Tesla Motors is intent on "fighting hard" with politicians and dealers so it can start selling vehicles and service cars in Michigan.
The issue began in October when Gov. Rick Snyder signed a bill that banned automakers from selling cars directly to customers in the state, blocking the Palo Alto, Calif.-based electric car maker in the process, according to The Detroit News. The move took away Tesla's loophole for operating company-owned retail stores that it used in other states.
"We've got a rabid fan base here who are buying cars everywhere else in the U.S. and bringing them here, having them drop shipping here," Diarmuid O'Connell, vice president of business development for Tesla, told reporters at a meeting of industry insiders at the Grand Traverse Resort Tuesday.
"We can't even have service here, which is incredible. It's just incredible that in a free market of this sort and in a car culture like Michigan that we're being held at a distance."
Tesla's over 270 customers in Michigan had to buy their cars in about 20 other states that sell electric vehicles, and the company said it needs around 10 centers to provide its services to its customers, according to the Detroit Free Press.
While the original version of the bill only allowed automakers to sell new cars directly to retail customers through its franchised dealers, the updated version took away the word "it's," which Tesla claims was specifically aimed at it because it doesn't have any dealerships, ValueWalk reported.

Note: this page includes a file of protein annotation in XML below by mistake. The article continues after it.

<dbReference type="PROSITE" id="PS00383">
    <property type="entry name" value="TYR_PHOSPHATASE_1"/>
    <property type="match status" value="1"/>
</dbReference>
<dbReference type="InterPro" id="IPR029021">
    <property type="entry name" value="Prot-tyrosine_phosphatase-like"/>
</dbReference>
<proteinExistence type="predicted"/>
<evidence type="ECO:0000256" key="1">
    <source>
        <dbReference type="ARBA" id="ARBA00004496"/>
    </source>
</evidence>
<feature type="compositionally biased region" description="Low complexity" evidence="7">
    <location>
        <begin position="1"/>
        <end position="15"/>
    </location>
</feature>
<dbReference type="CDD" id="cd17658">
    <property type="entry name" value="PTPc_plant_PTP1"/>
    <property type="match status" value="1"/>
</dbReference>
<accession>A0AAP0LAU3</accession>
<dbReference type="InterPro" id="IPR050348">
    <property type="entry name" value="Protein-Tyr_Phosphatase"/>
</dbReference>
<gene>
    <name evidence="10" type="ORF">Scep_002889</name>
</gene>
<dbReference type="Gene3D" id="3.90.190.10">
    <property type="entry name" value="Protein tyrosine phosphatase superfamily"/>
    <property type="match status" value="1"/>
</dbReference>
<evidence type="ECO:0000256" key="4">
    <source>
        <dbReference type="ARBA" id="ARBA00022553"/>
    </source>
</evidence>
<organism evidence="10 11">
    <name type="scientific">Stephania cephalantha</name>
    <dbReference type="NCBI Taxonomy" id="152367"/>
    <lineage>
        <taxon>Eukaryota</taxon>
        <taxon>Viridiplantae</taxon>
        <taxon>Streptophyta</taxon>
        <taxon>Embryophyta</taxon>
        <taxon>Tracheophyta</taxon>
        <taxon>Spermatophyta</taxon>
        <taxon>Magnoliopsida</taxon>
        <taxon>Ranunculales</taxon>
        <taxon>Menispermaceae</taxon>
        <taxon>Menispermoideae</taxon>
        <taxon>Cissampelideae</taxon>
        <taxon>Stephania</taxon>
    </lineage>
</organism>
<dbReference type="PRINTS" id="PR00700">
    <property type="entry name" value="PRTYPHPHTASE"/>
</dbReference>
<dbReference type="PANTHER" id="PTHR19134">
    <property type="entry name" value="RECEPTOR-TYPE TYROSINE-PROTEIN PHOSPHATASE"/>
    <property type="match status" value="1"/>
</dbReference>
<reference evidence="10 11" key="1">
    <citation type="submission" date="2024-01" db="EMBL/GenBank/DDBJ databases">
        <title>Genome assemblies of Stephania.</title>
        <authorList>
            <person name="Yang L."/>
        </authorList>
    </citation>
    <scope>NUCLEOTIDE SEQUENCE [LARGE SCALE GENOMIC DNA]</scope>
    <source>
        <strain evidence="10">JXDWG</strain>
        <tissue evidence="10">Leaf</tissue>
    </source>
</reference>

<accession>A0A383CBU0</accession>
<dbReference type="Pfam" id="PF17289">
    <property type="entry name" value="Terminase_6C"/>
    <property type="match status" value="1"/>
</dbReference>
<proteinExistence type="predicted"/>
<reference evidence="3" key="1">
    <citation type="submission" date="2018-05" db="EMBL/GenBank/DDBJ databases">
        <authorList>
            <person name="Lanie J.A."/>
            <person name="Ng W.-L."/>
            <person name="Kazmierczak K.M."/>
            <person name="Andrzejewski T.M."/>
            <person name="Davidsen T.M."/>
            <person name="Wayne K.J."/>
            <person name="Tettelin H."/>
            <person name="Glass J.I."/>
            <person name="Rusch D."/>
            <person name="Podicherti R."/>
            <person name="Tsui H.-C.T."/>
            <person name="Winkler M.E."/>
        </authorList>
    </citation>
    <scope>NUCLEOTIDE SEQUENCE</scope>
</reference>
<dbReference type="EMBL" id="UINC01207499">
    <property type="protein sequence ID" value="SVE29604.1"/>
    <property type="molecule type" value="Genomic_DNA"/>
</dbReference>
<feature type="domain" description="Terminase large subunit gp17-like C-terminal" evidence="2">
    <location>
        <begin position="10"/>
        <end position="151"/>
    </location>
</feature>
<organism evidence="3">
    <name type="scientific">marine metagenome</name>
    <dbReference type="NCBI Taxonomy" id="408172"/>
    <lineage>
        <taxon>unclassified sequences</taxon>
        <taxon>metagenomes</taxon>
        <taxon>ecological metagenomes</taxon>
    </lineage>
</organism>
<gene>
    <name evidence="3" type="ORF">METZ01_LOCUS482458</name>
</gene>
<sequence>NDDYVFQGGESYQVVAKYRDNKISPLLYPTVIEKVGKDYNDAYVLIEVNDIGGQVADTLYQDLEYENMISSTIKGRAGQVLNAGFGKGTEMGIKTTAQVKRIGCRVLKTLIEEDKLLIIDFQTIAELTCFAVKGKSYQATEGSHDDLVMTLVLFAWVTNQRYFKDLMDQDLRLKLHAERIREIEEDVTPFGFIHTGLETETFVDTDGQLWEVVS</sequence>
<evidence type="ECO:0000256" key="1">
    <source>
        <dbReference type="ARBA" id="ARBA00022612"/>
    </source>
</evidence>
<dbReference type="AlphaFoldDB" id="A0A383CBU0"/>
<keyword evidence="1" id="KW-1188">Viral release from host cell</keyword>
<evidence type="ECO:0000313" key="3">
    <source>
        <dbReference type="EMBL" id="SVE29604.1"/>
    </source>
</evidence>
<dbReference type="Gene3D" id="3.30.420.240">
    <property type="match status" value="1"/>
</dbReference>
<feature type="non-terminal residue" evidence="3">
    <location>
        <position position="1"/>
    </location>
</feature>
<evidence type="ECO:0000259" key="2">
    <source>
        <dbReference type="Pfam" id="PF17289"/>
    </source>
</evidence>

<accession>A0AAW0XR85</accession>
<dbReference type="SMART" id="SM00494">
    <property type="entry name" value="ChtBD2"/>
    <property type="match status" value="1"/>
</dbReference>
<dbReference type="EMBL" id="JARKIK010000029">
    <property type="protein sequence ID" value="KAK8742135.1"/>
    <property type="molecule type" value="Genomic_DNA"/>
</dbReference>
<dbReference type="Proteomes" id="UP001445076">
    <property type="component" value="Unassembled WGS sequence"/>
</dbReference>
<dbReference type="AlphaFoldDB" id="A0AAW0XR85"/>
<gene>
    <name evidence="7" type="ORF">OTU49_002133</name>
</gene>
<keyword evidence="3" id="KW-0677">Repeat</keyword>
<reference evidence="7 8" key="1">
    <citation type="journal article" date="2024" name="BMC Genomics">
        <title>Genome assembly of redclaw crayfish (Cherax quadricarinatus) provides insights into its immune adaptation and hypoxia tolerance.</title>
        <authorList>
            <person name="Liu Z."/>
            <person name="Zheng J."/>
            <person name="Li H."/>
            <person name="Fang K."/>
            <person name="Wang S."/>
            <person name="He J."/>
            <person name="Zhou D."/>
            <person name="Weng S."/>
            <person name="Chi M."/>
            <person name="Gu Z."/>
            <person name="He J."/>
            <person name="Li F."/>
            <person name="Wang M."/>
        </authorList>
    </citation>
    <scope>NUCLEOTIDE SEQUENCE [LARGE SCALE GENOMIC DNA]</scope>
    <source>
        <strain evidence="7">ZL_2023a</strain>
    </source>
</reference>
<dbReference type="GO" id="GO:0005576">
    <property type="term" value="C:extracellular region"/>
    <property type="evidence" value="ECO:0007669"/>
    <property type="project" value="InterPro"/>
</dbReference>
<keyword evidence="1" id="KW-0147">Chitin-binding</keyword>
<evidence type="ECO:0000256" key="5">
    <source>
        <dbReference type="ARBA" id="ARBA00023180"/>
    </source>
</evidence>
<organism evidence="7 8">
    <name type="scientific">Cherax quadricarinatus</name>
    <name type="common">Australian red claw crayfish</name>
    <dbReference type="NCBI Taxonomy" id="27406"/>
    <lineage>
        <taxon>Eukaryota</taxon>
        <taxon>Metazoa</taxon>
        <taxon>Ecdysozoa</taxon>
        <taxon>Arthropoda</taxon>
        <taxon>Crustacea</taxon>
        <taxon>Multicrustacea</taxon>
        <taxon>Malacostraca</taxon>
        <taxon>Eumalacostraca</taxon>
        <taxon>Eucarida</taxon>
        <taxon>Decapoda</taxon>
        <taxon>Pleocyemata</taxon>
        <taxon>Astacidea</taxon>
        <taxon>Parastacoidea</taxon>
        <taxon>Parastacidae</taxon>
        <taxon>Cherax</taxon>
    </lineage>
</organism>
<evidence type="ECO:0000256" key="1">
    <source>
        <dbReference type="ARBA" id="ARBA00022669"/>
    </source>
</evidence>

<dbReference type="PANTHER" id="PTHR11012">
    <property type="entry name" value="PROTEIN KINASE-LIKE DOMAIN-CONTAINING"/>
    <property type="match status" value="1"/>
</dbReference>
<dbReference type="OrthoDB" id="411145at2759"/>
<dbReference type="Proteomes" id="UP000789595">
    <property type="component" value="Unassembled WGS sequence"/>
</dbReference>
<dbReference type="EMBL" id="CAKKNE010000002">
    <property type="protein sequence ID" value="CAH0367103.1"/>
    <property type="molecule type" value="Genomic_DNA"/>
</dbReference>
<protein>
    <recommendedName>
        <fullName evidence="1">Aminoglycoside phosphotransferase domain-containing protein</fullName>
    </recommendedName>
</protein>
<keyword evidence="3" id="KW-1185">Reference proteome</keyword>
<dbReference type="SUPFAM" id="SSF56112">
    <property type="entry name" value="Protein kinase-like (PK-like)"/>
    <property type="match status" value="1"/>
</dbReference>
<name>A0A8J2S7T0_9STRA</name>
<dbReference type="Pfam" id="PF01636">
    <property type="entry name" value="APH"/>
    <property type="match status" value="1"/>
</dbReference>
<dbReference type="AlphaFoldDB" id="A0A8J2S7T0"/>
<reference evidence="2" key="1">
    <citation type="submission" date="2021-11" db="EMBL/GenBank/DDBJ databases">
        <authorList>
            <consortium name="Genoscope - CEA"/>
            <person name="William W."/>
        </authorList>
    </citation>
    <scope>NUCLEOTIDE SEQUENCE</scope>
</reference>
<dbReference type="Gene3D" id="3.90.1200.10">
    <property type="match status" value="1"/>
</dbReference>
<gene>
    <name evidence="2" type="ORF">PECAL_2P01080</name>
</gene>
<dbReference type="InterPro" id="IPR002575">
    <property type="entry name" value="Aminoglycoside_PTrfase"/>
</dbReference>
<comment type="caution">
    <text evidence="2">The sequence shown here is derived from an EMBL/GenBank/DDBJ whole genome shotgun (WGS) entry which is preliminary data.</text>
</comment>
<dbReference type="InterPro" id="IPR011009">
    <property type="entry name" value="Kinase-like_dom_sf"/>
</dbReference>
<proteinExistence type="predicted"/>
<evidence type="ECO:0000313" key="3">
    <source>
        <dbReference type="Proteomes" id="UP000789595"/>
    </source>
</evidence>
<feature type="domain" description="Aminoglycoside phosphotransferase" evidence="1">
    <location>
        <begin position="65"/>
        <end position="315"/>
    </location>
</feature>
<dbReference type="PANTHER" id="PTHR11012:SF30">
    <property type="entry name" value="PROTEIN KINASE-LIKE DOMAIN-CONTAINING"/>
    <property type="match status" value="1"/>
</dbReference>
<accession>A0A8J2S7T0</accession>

Snyder requested last year that the legislature discuss the success of the automotive sales model in Michigan during the 2015-16 session, but the Federal Trade Commission urged the Michigan legislature to reconsider the ban. FTC staff members believe the ban leads to "protectionism" for dealers and isn't good for consumers and competition.
O'Connell said he is talking with dealers, automakers, legislators and officials during his trip to Michigan about allowing Tesla to sell cars there, adding that the company wants to invest in the state, ValueWalk reported. The executive also said that dealers and even other automakers view Tesla as a threat.
"GM has entered into a lot of the state legislative fights that we've had to basically cap or prevent us from operating," O'Connell said. General Motors said in a statement that it doesn't have a problem with competition as long as all companies follow the same rules.
Snyder said he is "happy for a dialogue to find common ground" with Tesla, adding that he wants for there to be an environment for success for business in Michigan, the Detroit Free Press reported. However, he did not predict how far Tesla will get in its quest to directly sell its cars in the Great Lakes State.